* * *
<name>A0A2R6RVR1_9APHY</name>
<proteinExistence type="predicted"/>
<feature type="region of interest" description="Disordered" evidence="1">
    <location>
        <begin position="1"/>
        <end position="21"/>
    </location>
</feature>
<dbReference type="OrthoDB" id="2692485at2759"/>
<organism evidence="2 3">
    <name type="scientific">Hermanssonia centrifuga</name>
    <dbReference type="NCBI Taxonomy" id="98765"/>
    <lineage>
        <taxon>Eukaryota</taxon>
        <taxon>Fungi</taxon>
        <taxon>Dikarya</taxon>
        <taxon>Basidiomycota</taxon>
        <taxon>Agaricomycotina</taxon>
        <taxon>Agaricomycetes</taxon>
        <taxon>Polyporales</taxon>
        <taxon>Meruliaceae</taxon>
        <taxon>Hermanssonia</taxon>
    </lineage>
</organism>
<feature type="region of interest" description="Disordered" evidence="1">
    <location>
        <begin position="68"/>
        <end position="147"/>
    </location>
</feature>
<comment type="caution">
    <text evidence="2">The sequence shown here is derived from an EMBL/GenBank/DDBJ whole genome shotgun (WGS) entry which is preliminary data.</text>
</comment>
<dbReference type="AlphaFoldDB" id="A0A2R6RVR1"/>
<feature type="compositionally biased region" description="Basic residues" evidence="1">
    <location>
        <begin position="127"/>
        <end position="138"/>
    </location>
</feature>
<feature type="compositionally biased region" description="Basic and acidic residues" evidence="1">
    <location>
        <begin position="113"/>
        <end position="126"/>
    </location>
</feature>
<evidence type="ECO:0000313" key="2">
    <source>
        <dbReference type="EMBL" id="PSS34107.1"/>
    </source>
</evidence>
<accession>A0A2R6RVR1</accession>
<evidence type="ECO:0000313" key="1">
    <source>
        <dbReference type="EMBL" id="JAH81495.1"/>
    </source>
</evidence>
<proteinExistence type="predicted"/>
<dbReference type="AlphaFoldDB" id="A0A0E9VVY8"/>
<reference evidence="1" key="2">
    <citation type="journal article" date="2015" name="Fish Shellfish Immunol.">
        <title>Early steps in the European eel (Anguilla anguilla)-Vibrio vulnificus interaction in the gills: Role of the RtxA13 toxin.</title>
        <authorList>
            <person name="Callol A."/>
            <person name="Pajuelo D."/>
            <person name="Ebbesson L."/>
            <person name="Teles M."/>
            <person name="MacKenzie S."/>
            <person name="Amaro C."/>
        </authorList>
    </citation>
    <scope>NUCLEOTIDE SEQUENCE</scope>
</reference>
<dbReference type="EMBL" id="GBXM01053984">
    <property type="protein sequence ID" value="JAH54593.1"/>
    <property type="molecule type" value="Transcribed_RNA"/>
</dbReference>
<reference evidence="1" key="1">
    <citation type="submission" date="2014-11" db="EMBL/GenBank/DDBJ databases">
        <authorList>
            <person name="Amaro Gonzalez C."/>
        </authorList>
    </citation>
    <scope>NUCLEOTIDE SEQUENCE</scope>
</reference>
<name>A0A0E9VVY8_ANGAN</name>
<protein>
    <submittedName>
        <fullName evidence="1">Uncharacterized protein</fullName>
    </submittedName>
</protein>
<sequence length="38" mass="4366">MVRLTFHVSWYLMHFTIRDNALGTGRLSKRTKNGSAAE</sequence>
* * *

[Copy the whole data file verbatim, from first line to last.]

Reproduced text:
<name>A0A2R6RVR1_9APHY</name>
<proteinExistence type="predicted"/>
<feature type="region of interest" description="Disordered" evidence="1">
    <location>
        <begin position="1"/>
        <end position="21"/>
    </location>
</feature>
<dbReference type="OrthoDB" id="2692485at2759"/>
<organism evidence="2 3">
    <name type="scientific">Hermanssonia centrifuga</name>
    <dbReference type="NCBI Taxonomy" id="98765"/>
    <lineage>
        <taxon>Eukaryota</taxon>
        <taxon>Fungi</taxon>
        <taxon>Dikarya</taxon>
        <taxon>Basidiomycota</taxon>
        <taxon>Agaricomycotina</taxon>
        <taxon>Agaricomycetes</taxon>
        <taxon>Polyporales</taxon>
        <taxon>Meruliaceae</taxon>
        <taxon>Hermanssonia</taxon>
    </lineage>
</organism>
<feature type="region of interest" description="Disordered" evidence="1">
    <location>
        <begin position="68"/>
        <end position="147"/>
    </location>
</feature>
<comment type="caution">
    <text evidence="2">The sequence shown here is derived from an EMBL/GenBank/DDBJ whole genome shotgun (WGS) entry which is preliminary data.</text>
</comment>
<dbReference type="AlphaFoldDB" id="A0A2R6RVR1"/>
<feature type="compositionally biased region" description="Basic residues" evidence="1">
    <location>
        <begin position="127"/>
        <end position="138"/>
    </location>
</feature>
<feature type="compositionally biased region" description="Basic and acidic residues" evidence="1">
    <location>
        <begin position="113"/>
        <end position="126"/>
    </location>
</feature>
<evidence type="ECO:0000313" key="2">
    <source>
        <dbReference type="EMBL" id="PSS34107.1"/>
    </source>
</evidence>
<accession>A0A2R6RVR1</accession>
<evidence type="ECO:0000313" key="1">
    <source>
        <dbReference type="EMBL" id="JAH81495.1"/>
    </source>
</evidence>
<proteinExistence type="predicted"/>
<dbReference type="AlphaFoldDB" id="A0A0E9VVY8"/>
<reference evidence="1" key="2">
    <citation type="journal article" date="2015" name="Fish Shellfish Immunol.">
        <title>Early steps in the European eel (Anguilla anguilla)-Vibrio vulnificus interaction in the gills: Role of the RtxA13 toxin.</title>
        <authorList>
            <person name="Callol A."/>
            <person name="Pajuelo D."/>
            <person name="Ebbesson L."/>
            <person name="Teles M."/>
            <person name="MacKenzie S."/>
            <person name="Amaro C."/>
        </authorList>
    </citation>
    <scope>NUCLEOTIDE SEQUENCE</scope>
</reference>
<dbReference type="EMBL" id="GBXM01053984">
    <property type="protein sequence ID" value="JAH54593.1"/>
    <property type="molecule type" value="Transcribed_RNA"/>
</dbReference>
<reference evidence="1" key="1">
    <citation type="submission" date="2014-11" db="EMBL/GenBank/DDBJ databases">
        <authorList>
            <person name="Amaro Gonzalez C."/>
        </authorList>
    </citation>
    <scope>NUCLEOTIDE SEQUENCE</scope>
</reference>
<name>A0A0E9VVY8_ANGAN</name>
<protein>
    <submittedName>
        <fullName evidence="1">Uncharacterized protein</fullName>
    </submittedName>
</protein>
<sequence length="38" mass="4366">MVRLTFHVSWYLMHFTIRDNALGTGRLSKRTKNGSAAE</sequence>